Socialization: that’s just something teens do and preschoolers try to master, right? Yes, technically it is. But, it’s much more than that-socialization is important during all stages of life. From the time that you’re a baby all the way through your senior years, social interaction is necessary to your health and overall well-being.
It’s pretty common for seniors to feel isolated and alone as they age-especially if they are aren’t living in a nursing home or assisted living community. Just because your loved one is in their twilight years doesn’t mean they don’t need a full social life.
While going out on the town every night of the week isn’t realistic for a senior, your grandmother, grandfather or elderly relative does need some serious social interaction. Why? Take a look at the ways in which socialization benefits the elderly.
1. Brain Boosters
Cognitive skills may not be the first thing that comes to mind when you read the word “socialization.” However, research indicates that there is a connection between social interactions and mental health. Not only does socialization help to improve overall mental health, but it may also reduce the risks of Alzheimer’s disease and dementia.
Keep in mind, socialization isn’t a cure for dementia or cognitive decline. Researchers aren’t entirely sure why the two are connected. That said, they do see promise here. Even though you can’t completely fight off Alzheimer’s or dementia by making sure your elderly loved one gets plenty of social interactions, it certainly won’t hurt to do so.
2. Fighting Off Depression
Being home alone or isolated from others isn’t exactly fun. Loneliness can quickly lead to sadness, and eventually depression, in the elderly. Obviously, senior living communities seek to remedy this situation by providing plenty of social opportunities. But, what happens when a senior is living alone?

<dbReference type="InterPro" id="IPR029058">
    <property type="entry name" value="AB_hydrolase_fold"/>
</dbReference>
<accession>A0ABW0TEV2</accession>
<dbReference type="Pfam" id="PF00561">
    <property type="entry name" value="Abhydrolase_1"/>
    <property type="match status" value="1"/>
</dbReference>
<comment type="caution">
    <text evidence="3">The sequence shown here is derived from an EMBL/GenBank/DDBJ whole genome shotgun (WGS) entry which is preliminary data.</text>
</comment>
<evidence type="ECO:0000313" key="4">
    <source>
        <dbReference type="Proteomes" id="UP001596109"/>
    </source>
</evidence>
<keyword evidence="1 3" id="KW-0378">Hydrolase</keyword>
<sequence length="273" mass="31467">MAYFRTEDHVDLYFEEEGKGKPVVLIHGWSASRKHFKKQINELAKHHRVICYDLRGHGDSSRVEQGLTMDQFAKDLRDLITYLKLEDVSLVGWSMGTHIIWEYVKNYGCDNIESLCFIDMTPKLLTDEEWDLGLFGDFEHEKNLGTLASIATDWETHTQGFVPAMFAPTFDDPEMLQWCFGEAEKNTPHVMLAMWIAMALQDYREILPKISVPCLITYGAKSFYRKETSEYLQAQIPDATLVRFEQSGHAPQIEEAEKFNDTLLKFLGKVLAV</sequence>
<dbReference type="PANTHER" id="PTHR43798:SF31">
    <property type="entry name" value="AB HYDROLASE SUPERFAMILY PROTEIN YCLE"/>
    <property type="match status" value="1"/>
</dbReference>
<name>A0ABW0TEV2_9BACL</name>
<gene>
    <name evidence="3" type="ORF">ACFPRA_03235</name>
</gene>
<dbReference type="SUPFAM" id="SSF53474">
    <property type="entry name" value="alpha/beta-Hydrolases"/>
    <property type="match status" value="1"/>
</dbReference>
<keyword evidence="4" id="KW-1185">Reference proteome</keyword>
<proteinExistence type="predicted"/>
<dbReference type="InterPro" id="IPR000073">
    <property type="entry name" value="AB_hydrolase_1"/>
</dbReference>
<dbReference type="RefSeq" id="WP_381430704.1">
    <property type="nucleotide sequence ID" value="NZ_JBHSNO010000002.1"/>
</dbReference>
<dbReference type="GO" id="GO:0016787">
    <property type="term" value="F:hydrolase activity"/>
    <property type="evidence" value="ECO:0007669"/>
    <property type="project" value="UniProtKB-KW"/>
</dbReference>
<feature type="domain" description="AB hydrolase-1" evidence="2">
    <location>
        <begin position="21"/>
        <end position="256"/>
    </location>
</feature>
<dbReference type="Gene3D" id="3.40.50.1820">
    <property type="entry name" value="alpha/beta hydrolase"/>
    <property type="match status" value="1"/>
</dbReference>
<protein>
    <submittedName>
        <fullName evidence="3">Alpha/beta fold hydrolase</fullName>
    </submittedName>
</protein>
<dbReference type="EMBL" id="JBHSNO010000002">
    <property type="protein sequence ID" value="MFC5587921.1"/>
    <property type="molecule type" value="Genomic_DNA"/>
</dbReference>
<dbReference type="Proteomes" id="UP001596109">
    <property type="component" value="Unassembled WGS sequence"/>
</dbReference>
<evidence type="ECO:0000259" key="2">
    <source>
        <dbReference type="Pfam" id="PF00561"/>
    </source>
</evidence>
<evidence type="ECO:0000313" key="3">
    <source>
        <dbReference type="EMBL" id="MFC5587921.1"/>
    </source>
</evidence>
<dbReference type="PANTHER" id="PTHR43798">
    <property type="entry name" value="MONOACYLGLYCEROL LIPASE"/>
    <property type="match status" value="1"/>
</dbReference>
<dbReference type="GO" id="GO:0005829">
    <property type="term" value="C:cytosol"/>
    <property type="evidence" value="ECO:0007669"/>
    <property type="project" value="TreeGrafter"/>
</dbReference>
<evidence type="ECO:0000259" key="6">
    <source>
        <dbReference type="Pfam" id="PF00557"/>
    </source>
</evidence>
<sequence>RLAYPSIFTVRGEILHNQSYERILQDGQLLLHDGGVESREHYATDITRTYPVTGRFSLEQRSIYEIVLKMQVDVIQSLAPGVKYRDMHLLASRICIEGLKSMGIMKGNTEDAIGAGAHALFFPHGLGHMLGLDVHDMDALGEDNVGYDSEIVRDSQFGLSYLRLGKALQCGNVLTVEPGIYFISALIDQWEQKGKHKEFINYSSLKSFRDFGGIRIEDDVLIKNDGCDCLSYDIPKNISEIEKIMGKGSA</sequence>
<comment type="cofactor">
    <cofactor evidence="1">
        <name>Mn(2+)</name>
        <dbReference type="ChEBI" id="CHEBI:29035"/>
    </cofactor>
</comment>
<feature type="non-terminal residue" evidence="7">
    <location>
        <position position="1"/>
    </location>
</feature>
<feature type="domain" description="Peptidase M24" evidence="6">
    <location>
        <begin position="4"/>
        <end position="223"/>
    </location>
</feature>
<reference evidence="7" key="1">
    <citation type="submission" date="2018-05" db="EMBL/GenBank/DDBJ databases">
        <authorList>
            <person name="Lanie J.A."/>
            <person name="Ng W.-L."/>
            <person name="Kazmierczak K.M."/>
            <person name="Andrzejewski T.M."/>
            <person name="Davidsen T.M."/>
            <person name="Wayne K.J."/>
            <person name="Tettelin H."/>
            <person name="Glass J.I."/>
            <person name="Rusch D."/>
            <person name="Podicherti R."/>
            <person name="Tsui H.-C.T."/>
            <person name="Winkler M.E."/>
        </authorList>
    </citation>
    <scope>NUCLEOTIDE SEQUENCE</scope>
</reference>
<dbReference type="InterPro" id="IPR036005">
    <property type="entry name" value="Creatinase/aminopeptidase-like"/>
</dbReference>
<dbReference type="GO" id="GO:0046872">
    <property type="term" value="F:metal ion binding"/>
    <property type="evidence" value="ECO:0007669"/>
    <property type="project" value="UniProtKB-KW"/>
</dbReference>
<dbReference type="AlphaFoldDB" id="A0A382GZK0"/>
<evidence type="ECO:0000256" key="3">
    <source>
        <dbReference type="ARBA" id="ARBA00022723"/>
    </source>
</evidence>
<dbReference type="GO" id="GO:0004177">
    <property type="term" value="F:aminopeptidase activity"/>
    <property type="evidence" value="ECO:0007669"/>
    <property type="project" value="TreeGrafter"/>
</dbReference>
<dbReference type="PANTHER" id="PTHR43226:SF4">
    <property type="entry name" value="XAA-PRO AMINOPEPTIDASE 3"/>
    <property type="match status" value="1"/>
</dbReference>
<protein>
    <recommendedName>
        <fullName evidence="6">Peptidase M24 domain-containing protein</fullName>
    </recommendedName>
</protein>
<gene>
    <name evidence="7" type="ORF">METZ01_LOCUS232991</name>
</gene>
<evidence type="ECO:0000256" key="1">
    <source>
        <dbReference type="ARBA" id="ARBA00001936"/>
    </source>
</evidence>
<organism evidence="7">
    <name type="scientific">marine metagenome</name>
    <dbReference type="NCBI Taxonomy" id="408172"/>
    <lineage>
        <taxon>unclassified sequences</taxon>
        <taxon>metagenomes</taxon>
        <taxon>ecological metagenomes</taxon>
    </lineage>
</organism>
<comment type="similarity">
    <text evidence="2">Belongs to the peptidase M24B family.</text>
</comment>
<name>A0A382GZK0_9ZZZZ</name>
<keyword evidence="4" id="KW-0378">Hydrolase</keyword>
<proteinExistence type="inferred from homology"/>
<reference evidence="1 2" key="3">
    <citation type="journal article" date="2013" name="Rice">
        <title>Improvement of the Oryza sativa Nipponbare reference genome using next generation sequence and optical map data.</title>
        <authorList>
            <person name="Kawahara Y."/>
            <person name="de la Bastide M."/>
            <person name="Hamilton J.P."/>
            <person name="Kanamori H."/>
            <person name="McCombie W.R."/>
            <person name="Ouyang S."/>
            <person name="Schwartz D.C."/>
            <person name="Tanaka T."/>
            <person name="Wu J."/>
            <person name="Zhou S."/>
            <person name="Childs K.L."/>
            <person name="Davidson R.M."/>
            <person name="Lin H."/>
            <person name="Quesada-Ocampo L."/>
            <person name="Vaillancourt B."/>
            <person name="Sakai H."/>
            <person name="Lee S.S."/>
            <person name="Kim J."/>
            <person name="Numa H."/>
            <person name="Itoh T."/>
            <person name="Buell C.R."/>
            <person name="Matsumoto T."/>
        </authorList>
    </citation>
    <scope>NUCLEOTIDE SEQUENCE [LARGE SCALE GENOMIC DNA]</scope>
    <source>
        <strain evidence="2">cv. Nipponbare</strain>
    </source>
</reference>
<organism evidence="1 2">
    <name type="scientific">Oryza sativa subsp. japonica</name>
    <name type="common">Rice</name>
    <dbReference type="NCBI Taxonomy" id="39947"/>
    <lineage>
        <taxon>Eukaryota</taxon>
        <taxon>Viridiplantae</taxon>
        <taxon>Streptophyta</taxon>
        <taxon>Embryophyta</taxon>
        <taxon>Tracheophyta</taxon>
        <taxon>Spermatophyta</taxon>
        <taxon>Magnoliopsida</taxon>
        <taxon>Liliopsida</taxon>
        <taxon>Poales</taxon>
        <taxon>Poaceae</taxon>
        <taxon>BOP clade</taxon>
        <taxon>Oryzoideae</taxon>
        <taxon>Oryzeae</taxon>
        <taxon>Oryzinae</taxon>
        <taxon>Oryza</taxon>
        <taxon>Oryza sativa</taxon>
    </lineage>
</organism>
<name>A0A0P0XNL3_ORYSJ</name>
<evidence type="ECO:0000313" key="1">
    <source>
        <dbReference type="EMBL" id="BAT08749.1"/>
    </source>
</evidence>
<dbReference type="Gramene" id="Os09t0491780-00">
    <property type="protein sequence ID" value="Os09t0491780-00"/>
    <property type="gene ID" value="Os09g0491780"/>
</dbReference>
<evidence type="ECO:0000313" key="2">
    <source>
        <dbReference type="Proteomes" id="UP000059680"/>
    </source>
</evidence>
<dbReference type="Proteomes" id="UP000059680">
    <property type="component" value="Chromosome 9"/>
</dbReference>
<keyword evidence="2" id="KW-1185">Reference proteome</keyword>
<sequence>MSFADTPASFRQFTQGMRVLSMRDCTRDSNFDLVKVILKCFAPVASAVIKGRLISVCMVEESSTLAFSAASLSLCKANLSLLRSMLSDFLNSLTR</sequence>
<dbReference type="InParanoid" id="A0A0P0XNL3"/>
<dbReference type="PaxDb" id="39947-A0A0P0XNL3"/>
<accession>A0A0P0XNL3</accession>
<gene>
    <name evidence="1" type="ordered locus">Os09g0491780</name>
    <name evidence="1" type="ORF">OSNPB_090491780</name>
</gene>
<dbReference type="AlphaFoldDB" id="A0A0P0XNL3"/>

Visiting or home healthcare providers, family and friends can come to the senior’s aid, helping them to stay active and social. The more companionship a senior has, the less likely they are to suffer from depression. Of course, visiting grandma or grandpa a few times a year won’t cure existing depression, and the senior may still feel isolated or sad at times.
But, creating a caring community around them will help minimize the effects of age-related loneliness and reduce the symptoms of depression. That said, if your loved one shows signs of chronic depression, such as lacking energy, refusing to eat and not seeing visitors, you need to seek help from a professional psychologist.
3. Health Benefits
Along with the mood-boosting benefits, socialization can also help an elderly person’s health, because positive mental health affects a person’s general health as well. This doesn’t mean that constant social interactions will cure a chronic condition or get rid of an existing disease. However, socialization has been shown to boost one’s mood. This mood-boosting benefit reduces stress and anxiety, and it’s this stress reduction that may improve overall health.
Think about how you feel when you’re stressed. Suddenly you feel achy, your stomach is in knots, you’ve got a headache and you feel tired. The same goes for an elderly loved one who is stressed and anxious. A community of friends or peers surrounding them can reduce these negative feelings and positively impact their health.
A little socialization goes a long way towards improving a person’s life. This remains true when it comes to your elderly relatives. If you believe that your loved one needs more companionship in their life, then contact Queen City Homecare. Our compassionate staff is always willing to discuss home healthcare and support options for the elderly.